Dawn at the ghatsMorning worship

The following is an extract from the travel book A River of Life: Travels through Modern India.

Kashi, Anandavana, Kashika, Avimukta: the city of Varanasi has many names, as many faces, as many facets of beauty.

I am up and out early, before dawn, staking my claim to a quiet spot on the ghats. A spectacle is in the offing, and I am there to see it. What spectacle? It could have been the day dawning, though isn't, however splendid such a sight may be: the sun edging up over the jagged line of trees on the far bank of the Ganges, its soft cool light pearling the surface of the slow-flowing, deep green waters. What I have come to see, what scores of others have come to see, is the Hindu faithful, gathered where the water laps at the last steps of the ghats, taking their ritual daily baths in these sacred waters. The women do it modestly, hitching up their saris, wading in knee-deep then scooping up water in their free hands and dribbling it over their faces, arms, down the fronts of their dresses; for the young men, it is a chance to celebrate their youth, showing off their vigour by diving in, splashing, cavorting; the older men bathe with more dignity, the very old even with frailty. Disparate people, hundreds and even thousands of lives, united by faith.

As the sun shakes off the gauzy tatters of cloud and shines through more strongly, so the numbers of bathers swell, along with the flow of human traffic along the ghats. A saddhu is seated a few yards away from me, lotus-legged on his leopard skin rug, staff and brass water pot in front of him, his face expressionless as he thinks deep deep thoughts, or perhaps - more likely - thinks nothing at all, at peace with the world.

I get up and walk along the riverside, from one ghat to the next. I cross Rama Ghat, Mir Ghat, come to Manikarnika Ghat, where a cremation has just taken place. It is said that to die in Varanasi is to achieve instant moksha, enlightenment, and hence release from the cycle of death and rebirth. The aged flock here for that very reason, and death is one of the city's major industries. Down by the waterside a man is sprinkling ashes from an urn into the Ganges. There is a bather a few yards away, unconcerned by the man's actions and the ring of ashes inching its way towards him. What is that to him? The ashes cannot sully him. According to Hindu faith, the Ganges is a river which remains forever pure; according to science, it is one of the most polluted rivers in the world, due in large measure to the gallons of sewage and industrial waste poured into it daily and the partially-cremated bodies sent floating downriver, although even science has to admit that the river has exceptional self-healing powers, its waters reoxygenating with remarkable rapidity.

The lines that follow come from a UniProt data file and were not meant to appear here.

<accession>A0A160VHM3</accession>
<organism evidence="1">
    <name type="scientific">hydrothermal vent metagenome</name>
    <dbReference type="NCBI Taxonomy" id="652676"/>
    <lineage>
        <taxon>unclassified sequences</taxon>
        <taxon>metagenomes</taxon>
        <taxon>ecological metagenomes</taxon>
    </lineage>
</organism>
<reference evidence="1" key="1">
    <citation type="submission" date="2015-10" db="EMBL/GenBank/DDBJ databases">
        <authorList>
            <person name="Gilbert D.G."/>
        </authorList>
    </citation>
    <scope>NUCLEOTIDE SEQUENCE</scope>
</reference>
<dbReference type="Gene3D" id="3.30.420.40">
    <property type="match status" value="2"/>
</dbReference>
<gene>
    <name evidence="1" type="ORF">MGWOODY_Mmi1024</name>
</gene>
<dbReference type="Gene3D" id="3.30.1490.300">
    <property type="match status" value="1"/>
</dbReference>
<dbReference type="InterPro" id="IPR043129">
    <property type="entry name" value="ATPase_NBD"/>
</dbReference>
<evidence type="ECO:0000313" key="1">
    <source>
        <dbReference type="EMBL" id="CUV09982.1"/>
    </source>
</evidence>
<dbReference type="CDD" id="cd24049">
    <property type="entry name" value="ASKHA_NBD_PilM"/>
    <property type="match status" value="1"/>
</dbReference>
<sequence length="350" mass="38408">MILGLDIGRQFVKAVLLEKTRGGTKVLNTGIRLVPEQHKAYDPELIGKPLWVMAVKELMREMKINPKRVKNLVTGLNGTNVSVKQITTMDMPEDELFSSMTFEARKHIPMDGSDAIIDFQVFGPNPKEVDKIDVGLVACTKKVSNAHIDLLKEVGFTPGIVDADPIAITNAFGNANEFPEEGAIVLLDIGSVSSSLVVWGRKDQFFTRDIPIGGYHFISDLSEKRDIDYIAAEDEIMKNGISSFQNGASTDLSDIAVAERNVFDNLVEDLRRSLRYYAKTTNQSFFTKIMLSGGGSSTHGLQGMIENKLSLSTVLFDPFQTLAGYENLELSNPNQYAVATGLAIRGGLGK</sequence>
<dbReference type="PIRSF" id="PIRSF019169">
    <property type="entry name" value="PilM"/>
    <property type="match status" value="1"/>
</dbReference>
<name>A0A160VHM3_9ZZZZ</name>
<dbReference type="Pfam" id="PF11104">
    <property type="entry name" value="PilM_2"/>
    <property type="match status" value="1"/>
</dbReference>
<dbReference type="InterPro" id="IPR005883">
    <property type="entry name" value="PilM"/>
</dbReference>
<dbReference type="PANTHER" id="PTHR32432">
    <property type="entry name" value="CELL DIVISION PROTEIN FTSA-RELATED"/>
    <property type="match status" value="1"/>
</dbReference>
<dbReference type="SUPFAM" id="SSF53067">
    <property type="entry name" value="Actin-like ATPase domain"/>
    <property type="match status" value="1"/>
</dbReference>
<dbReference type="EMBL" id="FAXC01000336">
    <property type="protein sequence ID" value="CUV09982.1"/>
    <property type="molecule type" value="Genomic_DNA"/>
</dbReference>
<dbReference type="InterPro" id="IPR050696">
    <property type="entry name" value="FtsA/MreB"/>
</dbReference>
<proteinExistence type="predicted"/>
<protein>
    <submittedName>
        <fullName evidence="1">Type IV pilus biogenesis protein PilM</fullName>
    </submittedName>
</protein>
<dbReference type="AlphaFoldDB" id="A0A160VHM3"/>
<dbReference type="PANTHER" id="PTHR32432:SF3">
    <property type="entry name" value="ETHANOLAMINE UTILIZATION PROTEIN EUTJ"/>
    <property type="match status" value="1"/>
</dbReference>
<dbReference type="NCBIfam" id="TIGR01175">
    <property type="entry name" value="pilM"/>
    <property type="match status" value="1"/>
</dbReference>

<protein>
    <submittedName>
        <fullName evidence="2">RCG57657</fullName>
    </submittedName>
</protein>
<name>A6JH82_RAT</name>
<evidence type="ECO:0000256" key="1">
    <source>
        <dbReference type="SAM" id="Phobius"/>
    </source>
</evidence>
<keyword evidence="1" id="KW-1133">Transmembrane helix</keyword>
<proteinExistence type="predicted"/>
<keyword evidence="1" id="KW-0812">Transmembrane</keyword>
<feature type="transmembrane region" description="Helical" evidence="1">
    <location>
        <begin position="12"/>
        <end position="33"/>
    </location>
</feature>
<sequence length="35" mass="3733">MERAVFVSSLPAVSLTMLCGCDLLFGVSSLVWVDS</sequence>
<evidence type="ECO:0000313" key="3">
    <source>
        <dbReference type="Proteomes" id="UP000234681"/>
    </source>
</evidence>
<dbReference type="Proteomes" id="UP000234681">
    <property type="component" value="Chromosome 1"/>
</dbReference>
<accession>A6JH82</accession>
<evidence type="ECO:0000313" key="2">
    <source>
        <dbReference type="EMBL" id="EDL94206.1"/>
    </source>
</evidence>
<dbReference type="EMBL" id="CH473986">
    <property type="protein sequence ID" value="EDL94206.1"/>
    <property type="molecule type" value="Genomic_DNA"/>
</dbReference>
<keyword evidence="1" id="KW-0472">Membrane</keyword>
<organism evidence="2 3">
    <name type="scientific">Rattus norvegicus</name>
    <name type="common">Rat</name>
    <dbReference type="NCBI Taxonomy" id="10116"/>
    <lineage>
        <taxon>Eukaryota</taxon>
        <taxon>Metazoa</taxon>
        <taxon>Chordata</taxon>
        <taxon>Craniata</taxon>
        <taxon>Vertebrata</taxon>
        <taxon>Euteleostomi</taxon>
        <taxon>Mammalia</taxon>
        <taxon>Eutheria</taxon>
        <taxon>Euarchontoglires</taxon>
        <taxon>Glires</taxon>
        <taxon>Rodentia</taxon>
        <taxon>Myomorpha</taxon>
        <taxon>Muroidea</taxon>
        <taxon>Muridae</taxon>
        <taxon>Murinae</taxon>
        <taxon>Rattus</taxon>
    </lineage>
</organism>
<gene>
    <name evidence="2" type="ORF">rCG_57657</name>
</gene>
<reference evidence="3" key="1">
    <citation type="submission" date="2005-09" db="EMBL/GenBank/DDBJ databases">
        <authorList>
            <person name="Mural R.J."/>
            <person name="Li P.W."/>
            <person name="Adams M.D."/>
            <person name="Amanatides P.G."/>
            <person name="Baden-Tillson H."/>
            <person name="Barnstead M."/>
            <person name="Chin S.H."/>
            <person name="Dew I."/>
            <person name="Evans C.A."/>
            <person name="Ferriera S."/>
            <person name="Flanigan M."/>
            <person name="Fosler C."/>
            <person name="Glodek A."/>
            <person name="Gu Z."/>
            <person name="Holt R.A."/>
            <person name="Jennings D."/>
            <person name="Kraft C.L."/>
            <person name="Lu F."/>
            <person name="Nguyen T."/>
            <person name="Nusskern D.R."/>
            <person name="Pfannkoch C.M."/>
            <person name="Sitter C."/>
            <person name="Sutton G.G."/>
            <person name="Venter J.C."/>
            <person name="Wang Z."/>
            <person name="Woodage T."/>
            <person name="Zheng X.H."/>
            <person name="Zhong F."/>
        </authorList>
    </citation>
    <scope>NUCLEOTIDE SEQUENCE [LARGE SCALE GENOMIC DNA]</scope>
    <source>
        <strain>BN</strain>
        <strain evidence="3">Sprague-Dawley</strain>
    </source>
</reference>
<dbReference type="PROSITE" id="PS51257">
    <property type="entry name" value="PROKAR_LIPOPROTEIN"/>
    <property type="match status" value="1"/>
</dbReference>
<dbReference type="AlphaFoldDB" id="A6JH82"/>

"Very sad," comes a stern voice from beside and a little behind me. A man stands at my shoulder, one step above me, looking further down the ghat, to where the embers of a funeral pyre are still smouldering, sending a blue haze snaking languidly into the Indian dawn. "But no tears," he says, "no mourning. It is bad luck to mourn."

I have been found out by an importunist (my own word for India's persistent class of salemen). I have been bothered by them all the way along the waterfront, mostly boat wallahs. This particular importunist is of a more agreeable kind, not pushy, with no wares to sell, just a service. He possesses endless information. And he parts with it freely.